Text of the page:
[I was reminded of this old article of mine after seeing John Robb’s recent post about cold frames. I’m sure there are better DIY instructions out there, but some people found this helpful and maybe a repost will be useful to some more.  (EDIT: Added comments at the bottom about angles and sourcing materials that I also posted on Robb’s G+ article about this.)

This was an article I wrote several years ago for Green Options, and was probably one of my most popular pieces. (GO eventually turned into a number of different blogs, including Green Building Elements, where I wrote for a couple years, and you can find the original there.)  It’s a longish piece, as well, since it’s DIY instructions, so I’m tucking it behind a cut. The links didn’t copy over (and are probably out of date, for the most part), but I’m tracking down a couple of the images and adding them back in. I had a nice hand-drawn diagram illustrating the construction, and I need to see if I still have a copy of that somewhere that I can add in here to help make this more useful.]

Weekly DIY: Cold Frame

This weekend we got the first tantalizing taste of spring as the weather was clear and bright and temperatures rose well above freezing for the first time in months. Snow melted (though not entirely yet), and started the thoughts of summer gardens in mind. But nighttime temperatures are still falling below freezing, and it’s far too early to put plants in the ground, unless you provide a little assistance.

If your garden has a spot with good access to the sun throughout the day, you can use a cold frame to start your plants earlier in the year than you would otherwise. A cold frame is a very simple item. It is really just a small greenhouse. Daytime sun will warm the air and the ground inside, making it easier for plants to start growing. Nighttime temperatures inside the cold frame may fall back close to outdoor ambient temperature, but the extra heat gained during the day and the wind protection the enclosure provides will help keep the plants alive even if there is an overnight frost.

Building a cold frame should be a simple project. An elaborate structure is not required. It should cost little or nothing to build and nothing to operate. Plants can be started close together while they are small, and then, as they get bigger and the weather gets nicer, they can be moved out of the frame and put into the garden. (more…)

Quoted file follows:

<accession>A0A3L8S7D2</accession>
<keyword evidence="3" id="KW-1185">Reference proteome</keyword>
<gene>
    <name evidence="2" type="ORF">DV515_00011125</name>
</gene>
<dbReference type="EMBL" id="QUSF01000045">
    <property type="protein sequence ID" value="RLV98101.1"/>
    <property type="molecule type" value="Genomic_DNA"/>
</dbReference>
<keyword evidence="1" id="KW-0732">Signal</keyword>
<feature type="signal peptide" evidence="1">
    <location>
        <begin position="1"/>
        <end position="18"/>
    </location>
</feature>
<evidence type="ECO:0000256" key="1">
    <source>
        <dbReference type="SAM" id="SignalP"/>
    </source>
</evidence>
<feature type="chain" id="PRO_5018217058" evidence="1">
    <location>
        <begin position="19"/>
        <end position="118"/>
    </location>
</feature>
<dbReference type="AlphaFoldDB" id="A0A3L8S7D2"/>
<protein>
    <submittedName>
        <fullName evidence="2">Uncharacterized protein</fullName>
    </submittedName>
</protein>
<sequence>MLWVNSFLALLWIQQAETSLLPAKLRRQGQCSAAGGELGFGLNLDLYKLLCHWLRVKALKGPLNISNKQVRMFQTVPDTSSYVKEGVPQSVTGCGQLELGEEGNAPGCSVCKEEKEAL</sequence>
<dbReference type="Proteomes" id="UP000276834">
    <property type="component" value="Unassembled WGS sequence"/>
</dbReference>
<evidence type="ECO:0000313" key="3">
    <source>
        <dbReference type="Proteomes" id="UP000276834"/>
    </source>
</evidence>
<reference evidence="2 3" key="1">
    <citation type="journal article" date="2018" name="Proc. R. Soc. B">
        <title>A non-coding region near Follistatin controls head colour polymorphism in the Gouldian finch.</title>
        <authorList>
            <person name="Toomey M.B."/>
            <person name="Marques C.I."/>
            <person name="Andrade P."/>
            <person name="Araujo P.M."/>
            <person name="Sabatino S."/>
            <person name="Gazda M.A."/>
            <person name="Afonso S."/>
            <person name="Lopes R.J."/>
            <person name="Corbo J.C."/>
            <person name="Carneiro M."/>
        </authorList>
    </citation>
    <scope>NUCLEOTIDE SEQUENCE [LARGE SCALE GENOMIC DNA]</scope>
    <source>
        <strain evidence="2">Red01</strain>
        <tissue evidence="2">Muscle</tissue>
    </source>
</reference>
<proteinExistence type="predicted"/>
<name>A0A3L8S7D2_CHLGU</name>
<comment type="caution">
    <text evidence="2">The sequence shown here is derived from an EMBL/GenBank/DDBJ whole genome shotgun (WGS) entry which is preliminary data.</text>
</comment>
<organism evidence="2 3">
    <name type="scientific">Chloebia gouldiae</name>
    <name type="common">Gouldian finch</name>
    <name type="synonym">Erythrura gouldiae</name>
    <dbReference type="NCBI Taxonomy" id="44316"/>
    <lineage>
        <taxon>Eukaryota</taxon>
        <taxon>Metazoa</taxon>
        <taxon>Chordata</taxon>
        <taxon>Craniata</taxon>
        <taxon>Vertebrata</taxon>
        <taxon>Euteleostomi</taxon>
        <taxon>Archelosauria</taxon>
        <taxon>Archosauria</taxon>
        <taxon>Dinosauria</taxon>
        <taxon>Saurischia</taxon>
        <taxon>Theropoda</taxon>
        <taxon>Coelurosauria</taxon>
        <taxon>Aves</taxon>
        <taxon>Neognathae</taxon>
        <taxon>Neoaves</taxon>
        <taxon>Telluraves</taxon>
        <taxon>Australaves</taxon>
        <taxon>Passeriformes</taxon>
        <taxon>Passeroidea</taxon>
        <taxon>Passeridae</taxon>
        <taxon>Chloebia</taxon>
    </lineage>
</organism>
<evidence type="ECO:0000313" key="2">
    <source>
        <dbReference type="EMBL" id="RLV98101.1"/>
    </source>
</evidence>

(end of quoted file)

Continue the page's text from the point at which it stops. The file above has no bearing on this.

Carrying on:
Bathouse on south facing gable of house

We finally put up the bathouse we built a few years ago.  Hopefully, a family of bats will discover it and take up residence, and take advantage of the bounty of insects we have available for them.

To install it, I ended up buying a bent metal joist hanger and cutting it so I ended up with two angle pieces I could nail into the sides of the bathouse, and then used a large nail hole on each piece to set it on two nails in the trim.

I didn’t design the bathouse itself; the plans came from Bat Conservation International (currently located here [PDF]), and I wrote an article about constructing this back in 2007 for Green Options (which is now archived among the GreenBuildingElements.com articles).  The one modification I came up with was to use some metal drip edge material as a metal roof for the bathouse.  I cut a length of it and nailed it on with a couple roofing nails.  It ought to be more than adequate for the bats.

According to BCI, “Bat houses can be installed at any time of the year, but they are more likely to be used during their first summer if installed before the bats return in spring.”  I don’t know if we got this up in time, but it’s got good orientation,

The original article text is included below the cut, if you want to read the whole thing.